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The protective effect of childhood infections

BMJ 2001; 322 doi: (Published 17 February 2001) Cite this as: BMJ 2001;322:376

The next challenge is to mimic safely this protection against allergy and asthma

  1. Sebastian L Johnston, professor of respiratory medicine,
  2. Peter J M Openshaw, professor of experimental medicine
  1. Department of Respiratory Medicine, National Heart and Lung Institute, Imperial College School of Medicine at St Mary's, Norfolk Place, London W2 IPG

    Papers p 390

    Although infectious diseases are by no means defeated, the past 100 years have seen a dramatic decline in some previously common childhood infections. Many serious viral and bacterial infections can now be prevented or treated by vaccination or antibiotics. In contrast, the prevalence of asthma and atopic disease has increased, particularly during the past 30 years. This increase is certainly not accounted for by a change in genetic risk factors: genetically similar populations in East and West Germany had very different rates of asthma before unification (although former east Germany is now catching up with the west1). In a landmark study of hayfever, hygiene, and household size in 1989 Strachan proposed that improved hygiene was the factor that explained this rise.2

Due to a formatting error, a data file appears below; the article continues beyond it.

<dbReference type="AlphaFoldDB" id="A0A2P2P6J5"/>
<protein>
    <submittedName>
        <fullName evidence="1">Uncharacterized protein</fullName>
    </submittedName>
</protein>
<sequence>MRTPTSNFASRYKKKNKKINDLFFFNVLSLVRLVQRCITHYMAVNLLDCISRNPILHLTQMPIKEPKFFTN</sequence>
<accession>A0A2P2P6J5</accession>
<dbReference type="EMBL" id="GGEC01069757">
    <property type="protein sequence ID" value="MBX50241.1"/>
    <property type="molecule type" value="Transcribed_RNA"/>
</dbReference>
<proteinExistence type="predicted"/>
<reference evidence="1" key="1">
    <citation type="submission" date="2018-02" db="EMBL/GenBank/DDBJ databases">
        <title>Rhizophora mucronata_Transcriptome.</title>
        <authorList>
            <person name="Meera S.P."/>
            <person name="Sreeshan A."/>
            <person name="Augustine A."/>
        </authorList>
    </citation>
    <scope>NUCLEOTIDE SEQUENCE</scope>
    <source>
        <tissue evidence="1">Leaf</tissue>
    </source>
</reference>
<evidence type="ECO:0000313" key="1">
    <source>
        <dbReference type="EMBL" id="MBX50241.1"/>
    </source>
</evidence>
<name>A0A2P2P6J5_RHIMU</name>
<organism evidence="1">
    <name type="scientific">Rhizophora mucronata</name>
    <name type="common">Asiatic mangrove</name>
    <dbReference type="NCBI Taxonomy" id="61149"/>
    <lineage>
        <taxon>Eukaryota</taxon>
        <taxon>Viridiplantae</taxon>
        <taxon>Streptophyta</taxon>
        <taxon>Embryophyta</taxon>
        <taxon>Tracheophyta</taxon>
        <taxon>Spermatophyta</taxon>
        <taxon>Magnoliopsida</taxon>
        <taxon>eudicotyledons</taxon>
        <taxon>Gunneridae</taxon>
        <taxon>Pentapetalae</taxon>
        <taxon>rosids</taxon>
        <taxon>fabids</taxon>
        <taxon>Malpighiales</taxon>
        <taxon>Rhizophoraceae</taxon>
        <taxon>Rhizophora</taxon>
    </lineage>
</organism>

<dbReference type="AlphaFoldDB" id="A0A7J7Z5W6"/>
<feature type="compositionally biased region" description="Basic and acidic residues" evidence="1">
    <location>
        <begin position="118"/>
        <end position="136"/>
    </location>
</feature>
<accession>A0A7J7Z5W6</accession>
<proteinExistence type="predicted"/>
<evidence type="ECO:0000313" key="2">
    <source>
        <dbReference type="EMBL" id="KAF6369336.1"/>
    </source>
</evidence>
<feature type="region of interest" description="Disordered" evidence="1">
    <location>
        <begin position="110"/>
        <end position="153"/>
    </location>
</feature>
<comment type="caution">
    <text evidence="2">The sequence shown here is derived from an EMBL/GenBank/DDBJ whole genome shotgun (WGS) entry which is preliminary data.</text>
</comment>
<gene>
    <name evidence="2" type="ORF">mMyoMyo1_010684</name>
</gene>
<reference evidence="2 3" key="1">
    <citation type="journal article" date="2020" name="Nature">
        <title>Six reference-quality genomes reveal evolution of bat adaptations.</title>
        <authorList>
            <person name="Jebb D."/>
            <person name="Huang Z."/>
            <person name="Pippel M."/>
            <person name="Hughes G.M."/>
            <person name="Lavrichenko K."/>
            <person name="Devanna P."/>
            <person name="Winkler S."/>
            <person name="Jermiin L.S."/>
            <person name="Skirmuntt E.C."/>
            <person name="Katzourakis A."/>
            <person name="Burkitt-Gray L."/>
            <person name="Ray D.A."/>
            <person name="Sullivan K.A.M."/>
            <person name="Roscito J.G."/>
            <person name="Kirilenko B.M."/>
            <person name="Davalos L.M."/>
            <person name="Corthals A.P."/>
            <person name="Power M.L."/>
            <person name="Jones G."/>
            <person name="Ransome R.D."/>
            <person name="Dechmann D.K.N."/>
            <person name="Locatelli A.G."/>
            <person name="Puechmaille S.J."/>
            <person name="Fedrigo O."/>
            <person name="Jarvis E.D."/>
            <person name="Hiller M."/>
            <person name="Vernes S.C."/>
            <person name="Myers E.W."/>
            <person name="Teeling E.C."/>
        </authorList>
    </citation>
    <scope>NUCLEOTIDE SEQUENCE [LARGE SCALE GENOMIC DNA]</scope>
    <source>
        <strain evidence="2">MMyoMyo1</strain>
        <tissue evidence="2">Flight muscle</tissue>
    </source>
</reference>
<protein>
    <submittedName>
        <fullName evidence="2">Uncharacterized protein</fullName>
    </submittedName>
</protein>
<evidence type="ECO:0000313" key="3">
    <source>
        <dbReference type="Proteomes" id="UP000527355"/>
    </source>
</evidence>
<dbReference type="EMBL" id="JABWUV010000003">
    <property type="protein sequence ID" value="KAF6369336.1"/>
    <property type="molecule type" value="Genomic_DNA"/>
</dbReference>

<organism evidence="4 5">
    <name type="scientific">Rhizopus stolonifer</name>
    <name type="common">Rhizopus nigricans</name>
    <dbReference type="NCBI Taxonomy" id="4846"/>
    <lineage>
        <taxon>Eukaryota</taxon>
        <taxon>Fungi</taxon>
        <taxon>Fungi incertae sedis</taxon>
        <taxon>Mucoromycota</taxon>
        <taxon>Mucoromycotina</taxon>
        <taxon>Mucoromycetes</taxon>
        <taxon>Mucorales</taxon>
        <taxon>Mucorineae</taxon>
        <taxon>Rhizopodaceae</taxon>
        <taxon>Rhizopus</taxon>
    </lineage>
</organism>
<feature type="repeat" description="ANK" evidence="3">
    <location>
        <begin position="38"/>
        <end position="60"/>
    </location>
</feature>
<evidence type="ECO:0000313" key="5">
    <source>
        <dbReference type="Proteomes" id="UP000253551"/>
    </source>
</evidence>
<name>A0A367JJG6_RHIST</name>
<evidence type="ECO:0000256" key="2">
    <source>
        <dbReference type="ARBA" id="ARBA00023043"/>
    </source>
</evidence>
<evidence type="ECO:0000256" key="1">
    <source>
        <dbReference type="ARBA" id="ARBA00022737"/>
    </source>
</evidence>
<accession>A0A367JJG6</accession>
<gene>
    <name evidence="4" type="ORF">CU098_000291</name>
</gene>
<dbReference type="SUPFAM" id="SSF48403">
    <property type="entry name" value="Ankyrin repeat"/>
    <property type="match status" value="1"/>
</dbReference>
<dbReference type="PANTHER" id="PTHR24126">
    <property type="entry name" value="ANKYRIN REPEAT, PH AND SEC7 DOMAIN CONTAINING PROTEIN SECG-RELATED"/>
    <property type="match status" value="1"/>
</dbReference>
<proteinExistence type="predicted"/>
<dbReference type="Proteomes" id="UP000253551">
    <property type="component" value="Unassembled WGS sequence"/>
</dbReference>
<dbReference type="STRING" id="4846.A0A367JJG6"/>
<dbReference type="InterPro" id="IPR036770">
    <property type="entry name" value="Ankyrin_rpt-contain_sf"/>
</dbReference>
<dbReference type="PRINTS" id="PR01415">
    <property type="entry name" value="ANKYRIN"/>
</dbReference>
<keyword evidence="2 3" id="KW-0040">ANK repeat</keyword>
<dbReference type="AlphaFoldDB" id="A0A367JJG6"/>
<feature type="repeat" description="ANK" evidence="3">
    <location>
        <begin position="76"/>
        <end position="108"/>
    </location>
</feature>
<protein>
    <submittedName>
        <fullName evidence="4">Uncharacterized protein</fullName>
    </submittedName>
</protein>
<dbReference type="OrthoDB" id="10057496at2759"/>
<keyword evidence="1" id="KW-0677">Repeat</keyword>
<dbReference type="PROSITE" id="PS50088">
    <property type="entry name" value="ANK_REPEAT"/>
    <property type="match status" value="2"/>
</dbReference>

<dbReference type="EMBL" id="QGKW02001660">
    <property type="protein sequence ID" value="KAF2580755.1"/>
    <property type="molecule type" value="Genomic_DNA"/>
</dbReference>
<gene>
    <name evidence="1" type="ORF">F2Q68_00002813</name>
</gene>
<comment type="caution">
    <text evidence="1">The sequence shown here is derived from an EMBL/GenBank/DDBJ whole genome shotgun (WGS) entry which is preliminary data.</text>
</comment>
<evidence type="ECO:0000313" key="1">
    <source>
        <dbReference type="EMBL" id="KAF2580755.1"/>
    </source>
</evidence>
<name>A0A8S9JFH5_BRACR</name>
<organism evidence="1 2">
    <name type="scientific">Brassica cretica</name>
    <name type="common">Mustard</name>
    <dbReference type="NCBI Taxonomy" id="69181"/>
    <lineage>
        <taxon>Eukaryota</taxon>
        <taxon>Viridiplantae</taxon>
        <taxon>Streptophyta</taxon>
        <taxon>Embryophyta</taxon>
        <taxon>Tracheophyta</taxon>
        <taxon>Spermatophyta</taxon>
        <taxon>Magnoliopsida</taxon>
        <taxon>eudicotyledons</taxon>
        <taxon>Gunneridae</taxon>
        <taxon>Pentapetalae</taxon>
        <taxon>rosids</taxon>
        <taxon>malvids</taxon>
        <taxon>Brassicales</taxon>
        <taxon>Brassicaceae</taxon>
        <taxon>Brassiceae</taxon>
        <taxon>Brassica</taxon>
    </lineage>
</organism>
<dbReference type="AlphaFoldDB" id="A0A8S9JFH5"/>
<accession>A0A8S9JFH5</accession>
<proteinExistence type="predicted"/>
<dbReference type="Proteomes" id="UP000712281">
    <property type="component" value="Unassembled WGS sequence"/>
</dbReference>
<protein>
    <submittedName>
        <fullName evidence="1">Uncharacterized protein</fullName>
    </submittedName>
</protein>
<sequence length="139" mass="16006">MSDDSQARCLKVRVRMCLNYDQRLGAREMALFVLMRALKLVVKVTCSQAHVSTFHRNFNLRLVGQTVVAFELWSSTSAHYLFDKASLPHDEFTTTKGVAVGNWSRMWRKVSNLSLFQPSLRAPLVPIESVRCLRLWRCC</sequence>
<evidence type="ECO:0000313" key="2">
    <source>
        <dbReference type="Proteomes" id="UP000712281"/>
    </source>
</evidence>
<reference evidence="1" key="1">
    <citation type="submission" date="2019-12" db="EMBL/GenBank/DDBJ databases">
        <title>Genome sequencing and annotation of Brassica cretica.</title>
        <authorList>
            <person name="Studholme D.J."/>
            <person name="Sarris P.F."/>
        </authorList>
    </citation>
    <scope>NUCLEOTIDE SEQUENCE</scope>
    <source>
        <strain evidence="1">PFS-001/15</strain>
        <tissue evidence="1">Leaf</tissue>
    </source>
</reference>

The immunological arguments that underlie this “hygiene” hypothesis can be …

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